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Cote Sauvage Notations
Qualité quand ça marche: 2.0
Consistance des Vagues: 3.0
Niveau de Difficulté: 1.0
Foule a l'Eau: 4.0

Général: 2.6

Voir toutes les 18 notations

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Surf Report Feed

Statistiques de Houle pour Cote Sauvage, Février: Toutes Houles – Tous Vents

The rose diagram illustrates the range of swells directed at Cote Sauvage through a typical February, based on 2664 NWW3 model predictions since 2007 (values every 3 hours). The wave model does not forecast wind or surf right at the coastline so we have chosen the most applicable grid node based on what we know about Cote Sauvage. In the case of Cote Sauvage, the best grid node is 43 km away (27 miles).

The rose diagram describes the distribution of swell sizes and directions, while the graph at the bottom shows the same thing but lacks direction information. Five colours illustrate increasing wave sizes. Blue shows the smallest swells, less that 0.5m (1.5 feet) high. These occurred only 0.2% of the time. Green and yellow show increasing swell sizes and red illustrates largest swells greater than >3m (>10ft). In each graph, the area of any colour is proportional to how often that size swell happens.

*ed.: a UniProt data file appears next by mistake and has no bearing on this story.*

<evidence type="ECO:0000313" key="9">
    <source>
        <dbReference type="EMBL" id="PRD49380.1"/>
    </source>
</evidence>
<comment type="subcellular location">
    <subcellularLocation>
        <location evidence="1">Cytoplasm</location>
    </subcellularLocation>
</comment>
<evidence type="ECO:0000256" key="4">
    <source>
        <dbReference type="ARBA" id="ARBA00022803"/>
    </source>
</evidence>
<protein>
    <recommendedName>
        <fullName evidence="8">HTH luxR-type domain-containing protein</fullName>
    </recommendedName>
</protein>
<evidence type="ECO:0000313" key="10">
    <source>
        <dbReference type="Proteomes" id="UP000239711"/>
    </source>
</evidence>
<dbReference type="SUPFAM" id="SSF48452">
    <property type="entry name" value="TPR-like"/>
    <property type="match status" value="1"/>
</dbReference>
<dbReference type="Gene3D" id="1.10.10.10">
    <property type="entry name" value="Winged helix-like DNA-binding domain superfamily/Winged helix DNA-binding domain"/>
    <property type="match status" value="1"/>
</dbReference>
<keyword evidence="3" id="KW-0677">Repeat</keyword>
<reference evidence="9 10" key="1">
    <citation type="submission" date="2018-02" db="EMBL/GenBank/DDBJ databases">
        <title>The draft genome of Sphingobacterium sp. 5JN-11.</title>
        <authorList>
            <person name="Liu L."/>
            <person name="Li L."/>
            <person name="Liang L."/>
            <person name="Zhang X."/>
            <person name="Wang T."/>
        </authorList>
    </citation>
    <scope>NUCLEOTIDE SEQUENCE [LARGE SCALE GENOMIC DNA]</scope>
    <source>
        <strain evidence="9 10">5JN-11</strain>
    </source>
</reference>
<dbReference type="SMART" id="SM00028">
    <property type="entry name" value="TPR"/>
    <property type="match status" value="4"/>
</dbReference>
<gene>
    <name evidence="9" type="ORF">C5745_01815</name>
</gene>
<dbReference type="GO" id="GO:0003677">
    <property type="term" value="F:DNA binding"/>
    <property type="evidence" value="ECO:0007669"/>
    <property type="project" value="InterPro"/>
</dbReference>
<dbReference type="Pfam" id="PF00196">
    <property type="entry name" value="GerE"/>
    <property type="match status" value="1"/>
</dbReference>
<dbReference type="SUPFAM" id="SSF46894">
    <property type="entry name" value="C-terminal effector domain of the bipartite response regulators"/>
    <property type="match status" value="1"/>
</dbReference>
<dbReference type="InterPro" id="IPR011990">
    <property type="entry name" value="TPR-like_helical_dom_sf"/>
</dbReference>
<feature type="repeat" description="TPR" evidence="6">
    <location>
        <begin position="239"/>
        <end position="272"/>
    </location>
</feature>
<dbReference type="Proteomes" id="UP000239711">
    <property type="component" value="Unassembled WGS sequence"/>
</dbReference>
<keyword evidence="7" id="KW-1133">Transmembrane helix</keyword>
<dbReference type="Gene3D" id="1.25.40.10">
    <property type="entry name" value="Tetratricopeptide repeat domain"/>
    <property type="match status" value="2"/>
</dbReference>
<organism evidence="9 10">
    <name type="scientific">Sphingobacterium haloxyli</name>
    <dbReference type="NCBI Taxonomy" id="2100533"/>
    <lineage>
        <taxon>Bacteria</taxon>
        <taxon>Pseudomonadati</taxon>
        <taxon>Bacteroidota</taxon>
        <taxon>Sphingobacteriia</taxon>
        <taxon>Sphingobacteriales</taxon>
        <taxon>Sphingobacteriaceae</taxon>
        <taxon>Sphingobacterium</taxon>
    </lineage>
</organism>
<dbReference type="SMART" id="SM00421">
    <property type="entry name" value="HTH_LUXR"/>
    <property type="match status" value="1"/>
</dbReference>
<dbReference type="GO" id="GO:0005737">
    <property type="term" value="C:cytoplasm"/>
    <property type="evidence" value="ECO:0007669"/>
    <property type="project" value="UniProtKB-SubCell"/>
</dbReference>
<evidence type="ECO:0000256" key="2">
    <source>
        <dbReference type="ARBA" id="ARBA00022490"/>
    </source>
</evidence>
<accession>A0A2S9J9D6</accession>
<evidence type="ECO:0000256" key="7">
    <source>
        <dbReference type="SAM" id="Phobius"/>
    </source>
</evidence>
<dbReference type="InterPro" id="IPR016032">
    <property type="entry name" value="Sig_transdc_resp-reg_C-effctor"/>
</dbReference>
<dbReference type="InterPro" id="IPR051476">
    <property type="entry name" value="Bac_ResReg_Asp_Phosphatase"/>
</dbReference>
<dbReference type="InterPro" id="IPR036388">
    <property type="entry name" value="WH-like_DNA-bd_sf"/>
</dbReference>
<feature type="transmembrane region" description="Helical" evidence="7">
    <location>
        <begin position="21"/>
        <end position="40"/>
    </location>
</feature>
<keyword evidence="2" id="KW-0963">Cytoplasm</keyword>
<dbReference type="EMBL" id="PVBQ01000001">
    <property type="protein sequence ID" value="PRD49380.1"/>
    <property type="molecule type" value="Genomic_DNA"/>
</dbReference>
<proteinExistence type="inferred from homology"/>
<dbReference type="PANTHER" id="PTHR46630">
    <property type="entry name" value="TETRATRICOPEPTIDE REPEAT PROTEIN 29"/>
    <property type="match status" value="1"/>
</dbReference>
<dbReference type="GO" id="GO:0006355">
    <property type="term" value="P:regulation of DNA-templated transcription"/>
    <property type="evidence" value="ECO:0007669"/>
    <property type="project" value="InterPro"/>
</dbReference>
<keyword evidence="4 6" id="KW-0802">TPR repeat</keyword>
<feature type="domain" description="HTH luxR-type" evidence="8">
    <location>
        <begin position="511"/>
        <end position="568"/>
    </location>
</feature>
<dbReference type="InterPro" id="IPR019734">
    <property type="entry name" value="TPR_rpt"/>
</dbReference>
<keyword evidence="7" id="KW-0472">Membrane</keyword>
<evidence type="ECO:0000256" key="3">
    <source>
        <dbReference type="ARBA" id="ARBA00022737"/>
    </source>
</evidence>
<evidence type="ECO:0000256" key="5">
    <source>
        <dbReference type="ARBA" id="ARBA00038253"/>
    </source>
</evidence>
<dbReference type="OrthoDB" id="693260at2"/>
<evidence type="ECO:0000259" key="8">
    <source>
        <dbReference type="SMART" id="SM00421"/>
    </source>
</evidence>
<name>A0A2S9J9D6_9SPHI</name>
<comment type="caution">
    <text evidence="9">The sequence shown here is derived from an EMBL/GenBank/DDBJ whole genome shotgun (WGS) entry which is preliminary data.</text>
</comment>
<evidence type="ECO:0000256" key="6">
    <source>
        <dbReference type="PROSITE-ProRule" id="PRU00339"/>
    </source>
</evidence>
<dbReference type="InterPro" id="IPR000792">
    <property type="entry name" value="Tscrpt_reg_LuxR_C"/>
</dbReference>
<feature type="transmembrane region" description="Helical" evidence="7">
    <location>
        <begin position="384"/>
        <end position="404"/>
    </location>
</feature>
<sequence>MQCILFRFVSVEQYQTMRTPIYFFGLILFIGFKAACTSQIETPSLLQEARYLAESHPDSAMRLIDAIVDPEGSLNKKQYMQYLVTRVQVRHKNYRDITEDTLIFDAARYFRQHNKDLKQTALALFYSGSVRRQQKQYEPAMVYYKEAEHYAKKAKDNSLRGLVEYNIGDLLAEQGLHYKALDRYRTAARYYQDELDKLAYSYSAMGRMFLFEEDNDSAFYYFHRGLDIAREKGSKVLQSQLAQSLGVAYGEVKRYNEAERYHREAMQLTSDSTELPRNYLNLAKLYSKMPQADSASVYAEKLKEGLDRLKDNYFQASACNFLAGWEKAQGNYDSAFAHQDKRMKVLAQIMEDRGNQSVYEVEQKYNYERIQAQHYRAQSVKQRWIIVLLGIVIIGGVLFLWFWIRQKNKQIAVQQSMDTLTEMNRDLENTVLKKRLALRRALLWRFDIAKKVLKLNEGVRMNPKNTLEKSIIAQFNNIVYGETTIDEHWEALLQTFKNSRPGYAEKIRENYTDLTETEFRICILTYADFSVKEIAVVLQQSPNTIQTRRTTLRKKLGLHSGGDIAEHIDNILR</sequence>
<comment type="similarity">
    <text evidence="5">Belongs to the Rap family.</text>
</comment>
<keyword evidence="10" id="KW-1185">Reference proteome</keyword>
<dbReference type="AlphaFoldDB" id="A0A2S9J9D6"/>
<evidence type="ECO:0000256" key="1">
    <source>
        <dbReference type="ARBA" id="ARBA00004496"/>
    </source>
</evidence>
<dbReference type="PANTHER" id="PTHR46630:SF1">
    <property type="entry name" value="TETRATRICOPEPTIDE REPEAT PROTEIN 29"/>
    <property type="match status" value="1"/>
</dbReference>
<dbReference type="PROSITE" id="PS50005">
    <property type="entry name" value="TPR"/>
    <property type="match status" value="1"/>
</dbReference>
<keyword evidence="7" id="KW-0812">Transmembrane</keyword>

The diagram indicates that the dominant swell direction, shown by the largest spokes, was SSW (which was the same as the most common wind direction). Because the wave model grid is away from the coast, sometimes a strong offshore wind blows largest waves away from Cote Sauvage and out to sea. We combine these with the no surf category of the bar chart. To keep it simple we don't show these in the rose diagram. Because wind determines whether or not waves are good for surfing at Cote Sauvage, you can view an alternative image that shows only the swells that were forecast to coincide with glassy or offshore wind conditions. Over an average February, swells large enough to cause clean enough to surf waves at Cote Sauvage run for about 100% of the time.

IMPORTANT: Beta version feature! Swell heights are open water values from NWW3. There is no attempt to model near-shore effects. Coastal wave heights will generally be less, especially if the break does not have unobstructed exposure to the open ocean.

FEATURE UPDATE: we now show red swell icons for 'open sea' swells that are travelling in an unfavourable direction for the surf break. In places, these swells may still wrap around coastlines and produce smaller waves at some breaks. They are also significant for windsurfers and other water users that tend to venture further off-shore.